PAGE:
Mothers’ self-representations and representations of childhood on social media

Minna Kallioharju*, Terhi-Anna Wilska, Annamari Vänskä

*Corresponding author for this work

Research output: Contribution to journalArticleScientificpeer-review

1 Citation (Scopus)
19 Downloads (Pure)

Abstract

Purpose: The purpose of this paper is to examine mothers’ social media accounts that focus on children’s fashion. The authors probed children’s fashion photo practices as representations of the mothers’ extended self and the kind of childhood representations produced by the social media accounts. They also investigated mothers’ perceptions of children’s privacy when engaging in sharenting – the sharing of information about children or parenting online. Design/methodology/approach: The study is based on 16 semi-structured interviews with Finnish mothers who had Instagram accounts focusing on children’s fashion. Findings: Children’s fashion photos play a diverse role in mothers’ identity work. The photos can be used to express a mother’s taste and aesthetic skills, to express values, to fit into peer groups and to store memories of oneself and the children. Through the photos, representations of the prevailing Finnish childhood ideals, such as authenticity, naturalness and playfulness, are reproduced. The mothers perceived the children as part of their extended self and justified sharenting with mother- and child-centered arguments. Originality/value: Through shedding light on the practices of social media fashion photography, this paper provides insights into how commercialism and social media shape cultural expectations for both motherhood and childhood. The paper contributes to previous research on sharenting, extending it to the context of fashion photography.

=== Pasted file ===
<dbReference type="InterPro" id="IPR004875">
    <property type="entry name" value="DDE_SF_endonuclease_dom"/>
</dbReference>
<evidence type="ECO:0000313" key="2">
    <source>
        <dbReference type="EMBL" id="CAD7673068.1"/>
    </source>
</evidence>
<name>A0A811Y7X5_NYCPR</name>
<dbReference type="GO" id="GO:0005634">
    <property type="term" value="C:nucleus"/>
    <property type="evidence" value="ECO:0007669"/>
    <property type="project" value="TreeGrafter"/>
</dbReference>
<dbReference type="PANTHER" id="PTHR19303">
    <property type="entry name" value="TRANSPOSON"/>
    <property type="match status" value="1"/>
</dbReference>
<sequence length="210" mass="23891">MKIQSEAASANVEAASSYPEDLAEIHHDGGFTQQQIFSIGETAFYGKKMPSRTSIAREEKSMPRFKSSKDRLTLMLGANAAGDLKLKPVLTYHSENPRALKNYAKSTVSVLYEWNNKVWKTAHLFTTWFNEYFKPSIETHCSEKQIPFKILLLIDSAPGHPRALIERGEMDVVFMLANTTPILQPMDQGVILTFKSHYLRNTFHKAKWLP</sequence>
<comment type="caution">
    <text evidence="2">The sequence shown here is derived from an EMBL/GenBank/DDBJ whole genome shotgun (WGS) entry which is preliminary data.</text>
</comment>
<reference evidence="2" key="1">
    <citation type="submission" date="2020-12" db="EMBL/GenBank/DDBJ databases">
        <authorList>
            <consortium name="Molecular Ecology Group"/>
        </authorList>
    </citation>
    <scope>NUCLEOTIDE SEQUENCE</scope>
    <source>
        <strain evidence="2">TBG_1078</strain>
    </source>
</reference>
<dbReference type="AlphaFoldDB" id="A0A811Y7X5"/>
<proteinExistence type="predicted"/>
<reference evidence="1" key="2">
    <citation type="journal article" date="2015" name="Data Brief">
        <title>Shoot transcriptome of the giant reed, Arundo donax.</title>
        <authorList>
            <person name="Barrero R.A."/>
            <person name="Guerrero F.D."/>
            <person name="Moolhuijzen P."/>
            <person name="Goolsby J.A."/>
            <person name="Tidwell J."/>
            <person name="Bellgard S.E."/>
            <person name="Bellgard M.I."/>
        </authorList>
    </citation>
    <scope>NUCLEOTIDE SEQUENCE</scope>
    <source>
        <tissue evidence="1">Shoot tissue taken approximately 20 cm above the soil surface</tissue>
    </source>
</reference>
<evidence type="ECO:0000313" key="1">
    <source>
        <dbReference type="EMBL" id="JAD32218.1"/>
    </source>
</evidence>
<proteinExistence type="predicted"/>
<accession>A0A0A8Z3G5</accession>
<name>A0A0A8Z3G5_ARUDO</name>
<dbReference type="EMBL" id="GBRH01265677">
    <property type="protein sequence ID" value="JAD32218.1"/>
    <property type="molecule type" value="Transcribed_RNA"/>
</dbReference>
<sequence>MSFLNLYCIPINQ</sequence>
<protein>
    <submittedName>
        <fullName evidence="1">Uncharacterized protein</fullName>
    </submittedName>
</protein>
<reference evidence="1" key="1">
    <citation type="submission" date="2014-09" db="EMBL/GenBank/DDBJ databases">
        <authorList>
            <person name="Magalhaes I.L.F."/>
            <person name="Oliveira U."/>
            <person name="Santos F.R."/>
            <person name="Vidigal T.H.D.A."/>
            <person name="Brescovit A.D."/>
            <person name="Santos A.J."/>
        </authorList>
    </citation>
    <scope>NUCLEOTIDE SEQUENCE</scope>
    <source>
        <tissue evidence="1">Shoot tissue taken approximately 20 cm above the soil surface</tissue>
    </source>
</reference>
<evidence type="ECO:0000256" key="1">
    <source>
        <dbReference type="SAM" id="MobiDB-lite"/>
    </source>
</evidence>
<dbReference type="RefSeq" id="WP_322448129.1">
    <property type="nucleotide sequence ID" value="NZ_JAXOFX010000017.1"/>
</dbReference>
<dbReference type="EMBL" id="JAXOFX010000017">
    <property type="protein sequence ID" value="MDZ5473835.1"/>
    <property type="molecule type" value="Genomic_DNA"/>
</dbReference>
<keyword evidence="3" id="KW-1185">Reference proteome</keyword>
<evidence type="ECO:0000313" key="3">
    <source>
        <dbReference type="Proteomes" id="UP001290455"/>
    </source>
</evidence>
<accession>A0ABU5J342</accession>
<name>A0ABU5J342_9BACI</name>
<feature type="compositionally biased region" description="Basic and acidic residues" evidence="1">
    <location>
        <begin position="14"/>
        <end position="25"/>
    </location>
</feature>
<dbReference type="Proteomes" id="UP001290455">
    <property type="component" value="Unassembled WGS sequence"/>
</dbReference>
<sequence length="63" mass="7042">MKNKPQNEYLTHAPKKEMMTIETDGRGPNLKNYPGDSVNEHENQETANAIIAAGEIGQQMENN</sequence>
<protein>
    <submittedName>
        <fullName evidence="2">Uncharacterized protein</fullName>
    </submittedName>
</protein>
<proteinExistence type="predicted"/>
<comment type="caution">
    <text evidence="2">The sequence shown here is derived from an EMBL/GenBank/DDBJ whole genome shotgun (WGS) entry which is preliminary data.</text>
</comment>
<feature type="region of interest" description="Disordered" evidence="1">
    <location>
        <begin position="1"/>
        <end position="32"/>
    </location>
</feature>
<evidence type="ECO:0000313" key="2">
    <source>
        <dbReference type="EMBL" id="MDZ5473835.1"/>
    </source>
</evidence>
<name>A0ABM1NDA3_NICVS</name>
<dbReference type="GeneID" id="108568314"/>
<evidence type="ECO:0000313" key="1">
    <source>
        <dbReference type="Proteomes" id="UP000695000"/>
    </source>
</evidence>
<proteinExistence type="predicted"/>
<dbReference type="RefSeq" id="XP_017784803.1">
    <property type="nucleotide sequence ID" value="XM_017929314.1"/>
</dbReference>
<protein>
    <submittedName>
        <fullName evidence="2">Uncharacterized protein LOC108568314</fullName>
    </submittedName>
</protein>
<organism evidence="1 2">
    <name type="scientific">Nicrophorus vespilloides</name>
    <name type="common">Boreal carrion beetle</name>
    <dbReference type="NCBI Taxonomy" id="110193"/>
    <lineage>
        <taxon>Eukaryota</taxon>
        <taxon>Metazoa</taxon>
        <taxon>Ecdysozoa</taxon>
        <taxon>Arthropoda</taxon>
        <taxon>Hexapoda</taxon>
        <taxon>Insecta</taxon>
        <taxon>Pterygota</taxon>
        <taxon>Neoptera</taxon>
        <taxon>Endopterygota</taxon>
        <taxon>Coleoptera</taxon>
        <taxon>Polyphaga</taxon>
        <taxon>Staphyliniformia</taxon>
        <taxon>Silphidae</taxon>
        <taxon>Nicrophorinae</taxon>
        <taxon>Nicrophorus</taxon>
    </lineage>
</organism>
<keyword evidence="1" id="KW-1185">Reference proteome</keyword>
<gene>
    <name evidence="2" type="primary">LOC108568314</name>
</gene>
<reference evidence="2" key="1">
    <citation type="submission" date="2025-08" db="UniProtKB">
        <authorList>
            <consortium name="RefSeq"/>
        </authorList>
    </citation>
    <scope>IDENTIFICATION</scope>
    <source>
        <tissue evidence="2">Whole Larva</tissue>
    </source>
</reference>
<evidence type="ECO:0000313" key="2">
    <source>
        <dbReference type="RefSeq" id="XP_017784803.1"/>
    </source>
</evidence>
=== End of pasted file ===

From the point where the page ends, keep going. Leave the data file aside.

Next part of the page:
Original languageEnglish
Pages (from-to)485-499
Number of pages15
JournalYoung Consumers
Volume24
Issue number4
Early online date19 May 2023
DOIs
Publication statusPublished - 8 Jun 2023
MoE publication typeA1 Journal article-refereed

Keywords

  • Childhood
  • Children’s clothing
  • Children’s fashion
  • Consumption
  • Extended self
  • Motherhood
  • Online media
  • Other media and children
  • Purchase requests
  • Self-representation
  • Sharenting
  • Social media

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